Interview with Jamaican Parliamentary Candidate Joan Gordon-Webley

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By Alexander Britell

Joan Gordon-Webley was born in Pell River, Hanover, Jamaica. She is the past president of Caribbean Women for Democracy, the Jamaica Women’s Freedom Movement, among other posts, and previously represented East Rural St Andrew in Jamaica’s Parliament in the 1980s. Most recently, Gordon-Webley was the executive director of the National Solid Waste Removal Association. Now, Gordon-Webley is one of 13 women who are candidates for the Jamaica Labour Party in the Dec. 29 election, running for the East Rural St Andrew seat against Damion Crawford. As part of a series looking at Jamaica’s election season and giving Jamaican candidates of all sides a chance to share their views, CJ Politics talked to Gordon-Webley about her campaign and the issues facing the country.

How has the campaign gone so far?

It has actually gone very well. We are now into the final stages, and we intend to notch up a point or two and we intend to take the seat home for the Jamaica Labour Party.

What is the biggest issue facing Jamaica in this election?

I would think that economic development and the creation of jobs, that would be the great issue. We have gone through and continue to go through a global economic crisis, and for a small country like ours, whenever anything like that happens, it affects us even more, because we have such little room in which to play. We haven’t been able to do as well as we had hoped, based on the fact that the economic downturn came at such a crucial time. But the hour came, and our policies are taking hold, and we believe that the electorate will see that when it comes to governments, the Jamaica Labour Party is the best party to choose at this time.

What can be done to improve the Jamaican economy?

One of the things we must do is we must deal with our debt problems. The Prime Minister has taken a lot of attention to the fact that we have to live within our own capabilities. You can’t just continue to borrow your way through, and, after a time, you’re not your own boss, because we spend so much of our time borrowing, and the money we spend within the country, most of that goes toward paying the debt. We are working really hard on streamlining our challenges, so that at the end of all of this we can come out a strong country.

How can the tourism sector be improved?

Well, everything has to do with money, as you can be well aware. We have a Minister of Tourism that has done a phenomenal job. With a situation that is a problem with the world, Jamaican tourism has been growing every year – so we are very proud of his achievement, but we also can’t just tie our entire economy on tourism, because when there is a fallout in the world as we have just had, it brings greater pressure to bear on us, and tourists stop traveling because they have to save their dollars. But all in all, our Minister of Tourism has done a phenomenal job, and tourism continues to grow from strength to strength.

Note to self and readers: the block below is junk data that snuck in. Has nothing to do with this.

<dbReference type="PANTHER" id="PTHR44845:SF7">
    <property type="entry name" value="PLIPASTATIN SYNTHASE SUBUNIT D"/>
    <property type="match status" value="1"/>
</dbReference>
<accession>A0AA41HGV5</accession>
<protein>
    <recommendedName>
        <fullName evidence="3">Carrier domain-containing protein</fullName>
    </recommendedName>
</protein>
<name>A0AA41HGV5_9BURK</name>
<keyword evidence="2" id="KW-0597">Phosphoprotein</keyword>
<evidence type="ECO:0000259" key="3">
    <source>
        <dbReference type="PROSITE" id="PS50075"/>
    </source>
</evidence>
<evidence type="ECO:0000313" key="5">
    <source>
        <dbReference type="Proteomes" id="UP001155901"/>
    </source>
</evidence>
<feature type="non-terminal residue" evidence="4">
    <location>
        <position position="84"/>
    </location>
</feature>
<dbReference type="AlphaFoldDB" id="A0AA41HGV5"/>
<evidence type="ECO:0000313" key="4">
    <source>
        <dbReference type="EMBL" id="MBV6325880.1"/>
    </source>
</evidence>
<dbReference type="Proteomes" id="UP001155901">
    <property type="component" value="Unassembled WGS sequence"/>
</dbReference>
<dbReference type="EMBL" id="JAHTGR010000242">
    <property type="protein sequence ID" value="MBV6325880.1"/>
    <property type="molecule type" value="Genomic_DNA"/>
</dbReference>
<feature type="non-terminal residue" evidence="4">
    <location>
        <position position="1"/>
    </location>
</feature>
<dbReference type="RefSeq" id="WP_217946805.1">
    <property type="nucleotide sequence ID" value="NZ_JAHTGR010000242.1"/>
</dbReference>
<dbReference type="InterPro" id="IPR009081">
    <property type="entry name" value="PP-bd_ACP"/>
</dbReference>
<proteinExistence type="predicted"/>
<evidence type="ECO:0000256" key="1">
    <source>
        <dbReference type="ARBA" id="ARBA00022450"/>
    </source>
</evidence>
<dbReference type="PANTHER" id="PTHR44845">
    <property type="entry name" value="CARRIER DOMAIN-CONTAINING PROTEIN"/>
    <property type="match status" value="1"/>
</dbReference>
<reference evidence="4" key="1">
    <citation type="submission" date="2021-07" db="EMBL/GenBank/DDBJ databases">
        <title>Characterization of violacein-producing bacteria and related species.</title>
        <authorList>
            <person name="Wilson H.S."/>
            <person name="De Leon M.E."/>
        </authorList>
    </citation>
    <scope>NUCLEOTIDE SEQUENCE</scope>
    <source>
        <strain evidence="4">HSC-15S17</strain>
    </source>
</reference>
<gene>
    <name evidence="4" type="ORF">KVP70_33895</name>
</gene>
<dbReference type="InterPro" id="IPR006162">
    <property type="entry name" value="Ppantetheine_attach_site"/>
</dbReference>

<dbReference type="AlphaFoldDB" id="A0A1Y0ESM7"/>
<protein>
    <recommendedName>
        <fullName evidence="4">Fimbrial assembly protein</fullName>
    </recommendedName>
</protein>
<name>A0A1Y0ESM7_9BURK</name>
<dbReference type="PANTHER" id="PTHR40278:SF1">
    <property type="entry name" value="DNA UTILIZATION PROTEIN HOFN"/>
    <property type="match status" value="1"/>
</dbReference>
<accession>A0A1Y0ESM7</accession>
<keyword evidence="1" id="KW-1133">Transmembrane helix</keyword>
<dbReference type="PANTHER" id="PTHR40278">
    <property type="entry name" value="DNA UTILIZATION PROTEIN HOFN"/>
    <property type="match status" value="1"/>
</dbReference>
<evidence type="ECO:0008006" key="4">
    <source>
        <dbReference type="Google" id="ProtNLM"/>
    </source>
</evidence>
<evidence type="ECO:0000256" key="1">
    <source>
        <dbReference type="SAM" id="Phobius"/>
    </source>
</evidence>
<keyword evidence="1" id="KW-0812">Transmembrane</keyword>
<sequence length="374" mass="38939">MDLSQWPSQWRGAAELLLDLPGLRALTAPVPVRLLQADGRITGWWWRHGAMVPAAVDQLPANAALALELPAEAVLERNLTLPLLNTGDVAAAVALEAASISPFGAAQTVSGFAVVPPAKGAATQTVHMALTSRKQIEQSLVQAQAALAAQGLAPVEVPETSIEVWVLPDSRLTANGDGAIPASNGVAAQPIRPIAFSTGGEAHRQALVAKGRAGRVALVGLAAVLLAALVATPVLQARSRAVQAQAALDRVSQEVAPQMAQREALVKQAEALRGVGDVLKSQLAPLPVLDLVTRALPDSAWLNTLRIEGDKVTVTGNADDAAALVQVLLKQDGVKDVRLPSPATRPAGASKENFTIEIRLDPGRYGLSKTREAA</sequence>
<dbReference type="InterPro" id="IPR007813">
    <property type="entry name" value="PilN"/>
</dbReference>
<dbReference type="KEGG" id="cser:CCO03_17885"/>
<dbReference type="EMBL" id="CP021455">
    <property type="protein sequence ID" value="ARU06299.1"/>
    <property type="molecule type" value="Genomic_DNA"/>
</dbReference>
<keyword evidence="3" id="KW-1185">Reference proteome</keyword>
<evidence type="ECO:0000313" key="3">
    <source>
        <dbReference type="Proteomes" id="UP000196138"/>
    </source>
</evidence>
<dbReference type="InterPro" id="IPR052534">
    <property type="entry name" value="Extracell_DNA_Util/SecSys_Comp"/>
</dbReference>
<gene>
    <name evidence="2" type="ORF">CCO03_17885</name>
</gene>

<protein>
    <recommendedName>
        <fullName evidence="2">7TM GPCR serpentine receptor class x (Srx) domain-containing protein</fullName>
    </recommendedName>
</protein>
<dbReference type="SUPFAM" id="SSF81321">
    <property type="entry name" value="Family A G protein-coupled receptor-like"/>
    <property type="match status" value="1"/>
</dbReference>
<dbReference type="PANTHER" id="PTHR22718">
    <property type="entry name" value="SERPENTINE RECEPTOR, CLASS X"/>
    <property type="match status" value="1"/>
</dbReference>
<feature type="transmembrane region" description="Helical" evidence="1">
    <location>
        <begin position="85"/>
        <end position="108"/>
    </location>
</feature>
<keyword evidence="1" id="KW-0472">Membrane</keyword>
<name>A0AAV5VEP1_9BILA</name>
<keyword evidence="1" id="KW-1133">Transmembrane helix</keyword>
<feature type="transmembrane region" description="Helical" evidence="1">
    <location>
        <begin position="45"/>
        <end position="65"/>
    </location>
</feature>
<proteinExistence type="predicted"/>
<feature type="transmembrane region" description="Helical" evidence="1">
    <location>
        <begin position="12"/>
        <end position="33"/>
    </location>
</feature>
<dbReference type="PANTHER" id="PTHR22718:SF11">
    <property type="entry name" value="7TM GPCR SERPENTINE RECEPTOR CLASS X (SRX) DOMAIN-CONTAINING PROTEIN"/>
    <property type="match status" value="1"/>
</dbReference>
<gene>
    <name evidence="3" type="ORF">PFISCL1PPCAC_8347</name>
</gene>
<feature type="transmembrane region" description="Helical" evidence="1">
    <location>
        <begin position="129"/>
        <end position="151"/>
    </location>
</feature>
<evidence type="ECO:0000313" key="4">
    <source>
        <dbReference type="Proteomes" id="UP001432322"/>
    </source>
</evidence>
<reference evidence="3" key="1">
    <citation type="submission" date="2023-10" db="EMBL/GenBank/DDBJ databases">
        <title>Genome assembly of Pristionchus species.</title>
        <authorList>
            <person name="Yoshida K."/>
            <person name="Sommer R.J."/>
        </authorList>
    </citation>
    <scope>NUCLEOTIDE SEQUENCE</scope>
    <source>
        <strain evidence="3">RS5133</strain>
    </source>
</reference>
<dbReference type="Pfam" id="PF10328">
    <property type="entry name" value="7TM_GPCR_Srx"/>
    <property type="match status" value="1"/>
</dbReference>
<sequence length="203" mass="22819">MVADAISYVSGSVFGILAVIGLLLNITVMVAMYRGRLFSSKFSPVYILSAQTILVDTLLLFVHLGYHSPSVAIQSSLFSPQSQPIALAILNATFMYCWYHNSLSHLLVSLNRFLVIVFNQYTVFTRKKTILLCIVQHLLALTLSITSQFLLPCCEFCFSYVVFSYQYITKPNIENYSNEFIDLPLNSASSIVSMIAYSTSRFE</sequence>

After taking office, Prime Minister Holness said he wanted to dismantle so-called “garrisons” in Jamaica. What do you think about that notion and what should or should not be done in that regard?

There is no doubt that something must be done. You cannot allow any group to hold your country hostage. The Jamaica Labour Party is the only one that has taken this issue, and the Prime Minister [has done so] even in his own constituency, which is something that ought to be applauded. The opposition is now saying that there is no “garrison” [term], but it is well known that in many of the opposition stronghold, that is what pertains. But we do have an excellent person in our Commissioner of Police, and he has brought crime down from 40 percent, which is a big job that he has done with the Minister of National Security [Dwight Nelson]. And they continue to work hard at this, and if we can bring our crime down, and if we can up our tourism, it will argue very well for Jamaica, because Jamaica is one of the most beautiful countries in the world. The tourists will want to come, our returning residents will always want to be here, and this will argue well for the country.

How can Jamaican crime be addressed?

One of the ways crime has been addressed is through development, and also through education. We need to be able to get enough schools in the country, and we need to be able to get a system where the nation is tracked through the schools, so that they can think better and can help themselves even better. We have to come up with some short-term economic programmes so that persons are able to be employed, and we have to pay a lot of attention to small business – small business is the way to go, and if we can develop that industry, I am sure that in the long run we will reach exactly where we want to go.

How would you describe Jamaica’s progress on Caribbean integration?

I do not honestly believe that we have reached as far as we should have in Caribbean integration. Possibly it’s a matter of personalities, and everyone wants to hold on to their territories as such, and a number of persons don’t seem to be able to able to give as much as they ought to – because when one integrates, somewhere along the line, the power, the hold on certain things is not as great. It’s going to take a lot of work – we are nowhere near where we need to be. Passing policies is one thing, but enacting these policies in the various countries is another thing. We have really not gotten to where we want to go at this stage. It is my hope that big men and women will see that this needs to be done, and has to be done, and they will continue to work at it.

 

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